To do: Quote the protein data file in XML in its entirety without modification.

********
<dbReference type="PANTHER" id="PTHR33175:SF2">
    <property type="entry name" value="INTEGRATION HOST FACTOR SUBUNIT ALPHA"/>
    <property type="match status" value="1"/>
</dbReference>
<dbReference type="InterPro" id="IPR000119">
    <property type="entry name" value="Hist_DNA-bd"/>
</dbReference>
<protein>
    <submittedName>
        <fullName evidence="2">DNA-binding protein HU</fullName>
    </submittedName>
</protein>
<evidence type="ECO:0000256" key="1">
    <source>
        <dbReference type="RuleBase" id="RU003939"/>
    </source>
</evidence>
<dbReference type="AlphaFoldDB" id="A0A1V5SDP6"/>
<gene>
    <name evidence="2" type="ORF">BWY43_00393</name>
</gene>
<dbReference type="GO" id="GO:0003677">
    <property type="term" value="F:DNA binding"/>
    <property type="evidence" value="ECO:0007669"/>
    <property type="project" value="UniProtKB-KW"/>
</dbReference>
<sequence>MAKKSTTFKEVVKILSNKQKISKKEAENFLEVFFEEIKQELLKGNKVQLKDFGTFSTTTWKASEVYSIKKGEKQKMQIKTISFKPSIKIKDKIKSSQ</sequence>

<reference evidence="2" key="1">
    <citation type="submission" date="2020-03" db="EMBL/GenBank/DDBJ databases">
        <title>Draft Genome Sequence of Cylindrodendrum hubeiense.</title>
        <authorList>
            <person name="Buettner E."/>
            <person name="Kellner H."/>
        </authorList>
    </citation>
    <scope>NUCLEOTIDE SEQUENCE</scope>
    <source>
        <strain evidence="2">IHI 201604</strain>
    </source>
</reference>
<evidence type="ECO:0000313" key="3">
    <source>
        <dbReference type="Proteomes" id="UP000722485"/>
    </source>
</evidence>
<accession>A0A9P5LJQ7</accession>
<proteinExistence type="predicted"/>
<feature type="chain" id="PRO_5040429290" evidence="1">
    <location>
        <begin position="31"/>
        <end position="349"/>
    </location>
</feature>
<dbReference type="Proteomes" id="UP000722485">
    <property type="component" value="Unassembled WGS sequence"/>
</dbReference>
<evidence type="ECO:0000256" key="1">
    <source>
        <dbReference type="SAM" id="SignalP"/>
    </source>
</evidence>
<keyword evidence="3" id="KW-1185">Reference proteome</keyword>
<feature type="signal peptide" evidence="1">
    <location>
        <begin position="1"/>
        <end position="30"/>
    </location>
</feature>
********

<dbReference type="PANTHER" id="PTHR33175:SF2">
    <property type="entry name" value="INTEGRATION HOST FACTOR SUBUNIT ALPHA"/>
    <property type="match status" value="1"/>
</dbReference>
<dbReference type="InterPro" id="IPR000119">
    <property type="entry name" value="Hist_DNA-bd"/>
</dbReference>
<protein>
    <submittedName>
        <fullName evidence="2">DNA-binding protein HU</fullName>
    </submittedName>
</protein>
<evidence type="ECO:0000256" key="1">
    <source>
        <dbReference type="RuleBase" id="RU003939"/>
    </source>
</evidence>
<dbReference type="AlphaFoldDB" id="A0A1V5SDP6"/>
<gene>
    <name evidence="2" type="ORF">BWY43_00393</name>
</gene>
<dbReference type="GO" id="GO:0003677">
    <property type="term" value="F:DNA binding"/>
    <property type="evidence" value="ECO:0007669"/>
    <property type="project" value="UniProtKB-KW"/>
</dbReference>
<sequence>MAKKSTTFKEVVKILSNKQKISKKEAENFLEVFFEEIKQELLKGNKVQLKDFGTFSTTTWKASEVYSIKKGEKQKMQIKTISFKPSIKIKDKIKSSQ</sequence>

<reference evidence="2" key="1">
    <citation type="submission" date="2020-03" db="EMBL/GenBank/DDBJ databases">
        <title>Draft Genome Sequence of Cylindrodendrum hubeiense.</title>
        <authorList>
            <person name="Buettner E."/>
            <person name="Kellner H."/>
        </authorList>
    </citation>
    <scope>NUCLEOTIDE SEQUENCE</scope>
    <source>
        <strain evidence="2">IHI 201604</strain>
    </source>
</reference>
<evidence type="ECO:0000313" key="3">
    <source>
        <dbReference type="Proteomes" id="UP000722485"/>
    </source>
</evidence>
<accession>A0A9P5LJQ7</accession>
<proteinExistence type="predicted"/>
<feature type="chain" id="PRO_5040429290" evidence="1">
    <location>
        <begin position="31"/>
        <end position="349"/>
    </location>
</feature>
<dbReference type="Proteomes" id="UP000722485">
    <property type="component" value="Unassembled WGS sequence"/>
</dbReference>
<evidence type="ECO:0000256" key="1">
    <source>
        <dbReference type="SAM" id="SignalP"/>
    </source>
</evidence>
<keyword evidence="3" id="KW-1185">Reference proteome</keyword>
<feature type="signal peptide" evidence="1">
    <location>
        <begin position="1"/>
        <end position="30"/>
    </location>
</feature>